Anonymous from Connecticut writes:
Dear Mister Condo,
Could you comment on the definition of a condo’s “reserve account” and what it is intended for and how the funds can be used? For the past 10 years, our condo has been running smoothly but this year a few events happened that is well above our control. We had 3 events where we had to vastly overspend our yearly projected budget amount and I want to take the funds out of the “reserve account” but a few on our board say we can’t do this. They say the money can only be used for “capital’ expenses, mainly the replacement of the road in our community. We are only 10 years old so our road should last 20-30 years more. In the past year, we had to trim out trees due to storm damage and went way over our normal landscape fund. We also hired a snow plow contractor who had an open-end contract. We paid extra for coming out to sand and the supplies such as salt mixture and state tax which went vastly over our estimated budget estimate. We will never do this type of contract again. We had to spend much more to get our sprinkler system maintenance contract this year to get it up and running. Had to spend lots more money on sprinkler head replacements then we had anticipated in our yearly budget.
We are now faced with an “assessment” to cover our overages or a very large HOA monthly fee increase for next year which we have never done before and dread doing. Can we tap into the reserve account to get this bad situation under control to pay for these unforeseen seen expenses? We put away 12% every year in our budget towards the reserve account which I believe is 2% more than the State of CT requires.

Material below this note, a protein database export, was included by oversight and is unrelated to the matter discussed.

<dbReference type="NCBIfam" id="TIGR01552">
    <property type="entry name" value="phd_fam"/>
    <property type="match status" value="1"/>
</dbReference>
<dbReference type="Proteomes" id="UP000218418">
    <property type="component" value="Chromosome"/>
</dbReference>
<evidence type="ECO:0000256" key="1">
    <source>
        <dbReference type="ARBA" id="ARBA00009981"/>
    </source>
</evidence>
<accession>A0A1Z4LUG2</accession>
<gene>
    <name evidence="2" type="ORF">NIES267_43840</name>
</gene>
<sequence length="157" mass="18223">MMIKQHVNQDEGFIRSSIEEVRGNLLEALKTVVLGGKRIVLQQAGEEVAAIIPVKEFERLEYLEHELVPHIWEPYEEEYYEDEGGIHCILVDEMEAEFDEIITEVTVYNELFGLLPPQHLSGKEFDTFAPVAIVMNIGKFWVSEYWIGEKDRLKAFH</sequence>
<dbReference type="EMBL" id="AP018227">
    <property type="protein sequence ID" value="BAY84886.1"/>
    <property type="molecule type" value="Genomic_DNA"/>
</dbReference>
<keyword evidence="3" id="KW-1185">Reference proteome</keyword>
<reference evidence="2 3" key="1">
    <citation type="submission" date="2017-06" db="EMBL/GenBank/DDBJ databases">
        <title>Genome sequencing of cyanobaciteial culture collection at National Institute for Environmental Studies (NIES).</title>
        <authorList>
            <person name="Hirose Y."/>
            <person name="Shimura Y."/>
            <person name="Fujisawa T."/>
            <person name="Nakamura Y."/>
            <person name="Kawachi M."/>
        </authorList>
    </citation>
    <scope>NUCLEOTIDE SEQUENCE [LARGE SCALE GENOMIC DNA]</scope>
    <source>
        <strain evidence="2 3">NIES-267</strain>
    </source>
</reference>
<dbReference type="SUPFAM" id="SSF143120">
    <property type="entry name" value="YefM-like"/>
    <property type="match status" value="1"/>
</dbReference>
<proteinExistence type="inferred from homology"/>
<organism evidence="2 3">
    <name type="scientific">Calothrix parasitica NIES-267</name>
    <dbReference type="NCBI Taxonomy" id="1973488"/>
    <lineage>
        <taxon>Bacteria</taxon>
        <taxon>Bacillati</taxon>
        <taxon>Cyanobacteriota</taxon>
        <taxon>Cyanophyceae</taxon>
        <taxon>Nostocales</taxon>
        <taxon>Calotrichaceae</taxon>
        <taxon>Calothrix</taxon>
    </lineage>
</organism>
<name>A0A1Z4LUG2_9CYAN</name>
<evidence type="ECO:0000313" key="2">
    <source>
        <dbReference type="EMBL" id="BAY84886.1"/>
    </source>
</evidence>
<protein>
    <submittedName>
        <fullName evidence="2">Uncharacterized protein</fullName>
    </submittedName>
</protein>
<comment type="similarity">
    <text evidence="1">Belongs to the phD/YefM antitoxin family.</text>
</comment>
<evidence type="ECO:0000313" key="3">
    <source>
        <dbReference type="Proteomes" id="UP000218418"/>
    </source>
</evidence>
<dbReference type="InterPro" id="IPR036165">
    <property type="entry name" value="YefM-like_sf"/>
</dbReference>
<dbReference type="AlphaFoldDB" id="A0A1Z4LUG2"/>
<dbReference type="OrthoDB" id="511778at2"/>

When we first became a board (10 years ago), the money was put into the “reserve account”. Then we called it our “emergency account” and for the last few months our newer board members call it “the capital” account.
Mister Condo replies:
Anon, regardless of what the account is called, a Reserve Account is only to be used for replacement of common elements that are owned by the association. You have given a great example by citing the roads that will last another 20+ years. The idea is that you save each year for the eventual and known replacement of the roads. The same is true for all major capital projects that the association will knowingly encounter – roofs, sidewalks, pools, clubhouses, etc.. It is not an Emergency Fund and it should not be used for anything other than capital improvement projects. The types of unexpected expenses you have described are exactly what special assessments are for. While it is true that no one likes a Special Assessment, they are needed when the Operating Budget for the year doesn’t cover the expenses for the year. Borrowing from the Reserve Fund is a very bad practice. It all but assures the money will not be put back in the Reserve Fund and create a devastating cash shortfall for the capital improvement projects that will eventually be needed. Levy the assessment and keep the Reserve Fund intact and available for when those funds will be needed. All the best!